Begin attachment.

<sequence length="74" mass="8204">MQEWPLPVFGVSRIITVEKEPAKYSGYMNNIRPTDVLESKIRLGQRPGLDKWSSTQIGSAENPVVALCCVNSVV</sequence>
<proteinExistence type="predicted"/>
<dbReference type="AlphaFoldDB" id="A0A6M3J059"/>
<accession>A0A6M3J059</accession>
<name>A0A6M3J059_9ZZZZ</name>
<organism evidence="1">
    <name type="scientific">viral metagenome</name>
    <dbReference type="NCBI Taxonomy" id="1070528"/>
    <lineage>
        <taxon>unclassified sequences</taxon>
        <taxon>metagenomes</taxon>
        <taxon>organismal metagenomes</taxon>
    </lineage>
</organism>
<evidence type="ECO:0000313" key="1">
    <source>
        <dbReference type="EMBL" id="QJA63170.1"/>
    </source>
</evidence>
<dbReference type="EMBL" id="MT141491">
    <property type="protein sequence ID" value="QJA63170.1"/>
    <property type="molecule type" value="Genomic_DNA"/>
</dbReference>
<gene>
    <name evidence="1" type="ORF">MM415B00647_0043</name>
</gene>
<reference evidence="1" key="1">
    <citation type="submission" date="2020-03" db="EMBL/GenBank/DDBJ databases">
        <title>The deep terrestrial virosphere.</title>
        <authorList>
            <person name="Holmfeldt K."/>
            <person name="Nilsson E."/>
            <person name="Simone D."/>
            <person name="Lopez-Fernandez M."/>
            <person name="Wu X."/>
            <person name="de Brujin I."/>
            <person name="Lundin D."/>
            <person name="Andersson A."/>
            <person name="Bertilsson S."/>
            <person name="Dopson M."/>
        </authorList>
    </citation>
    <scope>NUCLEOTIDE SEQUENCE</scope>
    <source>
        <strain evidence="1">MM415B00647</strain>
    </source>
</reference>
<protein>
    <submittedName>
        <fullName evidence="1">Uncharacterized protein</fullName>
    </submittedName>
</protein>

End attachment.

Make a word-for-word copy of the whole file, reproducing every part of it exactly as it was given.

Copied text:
<sequence length="74" mass="8204">MQEWPLPVFGVSRIITVEKEPAKYSGYMNNIRPTDVLESKIRLGQRPGLDKWSSTQIGSAENPVVALCCVNSVV</sequence>
<proteinExistence type="predicted"/>
<dbReference type="AlphaFoldDB" id="A0A6M3J059"/>
<accession>A0A6M3J059</accession>
<name>A0A6M3J059_9ZZZZ</name>
<organism evidence="1">
    <name type="scientific">viral metagenome</name>
    <dbReference type="NCBI Taxonomy" id="1070528"/>
    <lineage>
        <taxon>unclassified sequences</taxon>
        <taxon>metagenomes</taxon>
        <taxon>organismal metagenomes</taxon>
    </lineage>
</organism>
<evidence type="ECO:0000313" key="1">
    <source>
        <dbReference type="EMBL" id="QJA63170.1"/>
    </source>
</evidence>
<dbReference type="EMBL" id="MT141491">
    <property type="protein sequence ID" value="QJA63170.1"/>
    <property type="molecule type" value="Genomic_DNA"/>
</dbReference>
<gene>
    <name evidence="1" type="ORF">MM415B00647_0043</name>
</gene>
<reference evidence="1" key="1">
    <citation type="submission" date="2020-03" db="EMBL/GenBank/DDBJ databases">
        <title>The deep terrestrial virosphere.</title>
        <authorList>
            <person name="Holmfeldt K."/>
            <person name="Nilsson E."/>
            <person name="Simone D."/>
            <person name="Lopez-Fernandez M."/>
            <person name="Wu X."/>
            <person name="de Brujin I."/>
            <person name="Lundin D."/>
            <person name="Andersson A."/>
            <person name="Bertilsson S."/>
            <person name="Dopson M."/>
        </authorList>
    </citation>
    <scope>NUCLEOTIDE SEQUENCE</scope>
    <source>
        <strain evidence="1">MM415B00647</strain>
    </source>
</reference>
<protein>
    <submittedName>
        <fullName evidence="1">Uncharacterized protein</fullName>
    </submittedName>
</protein>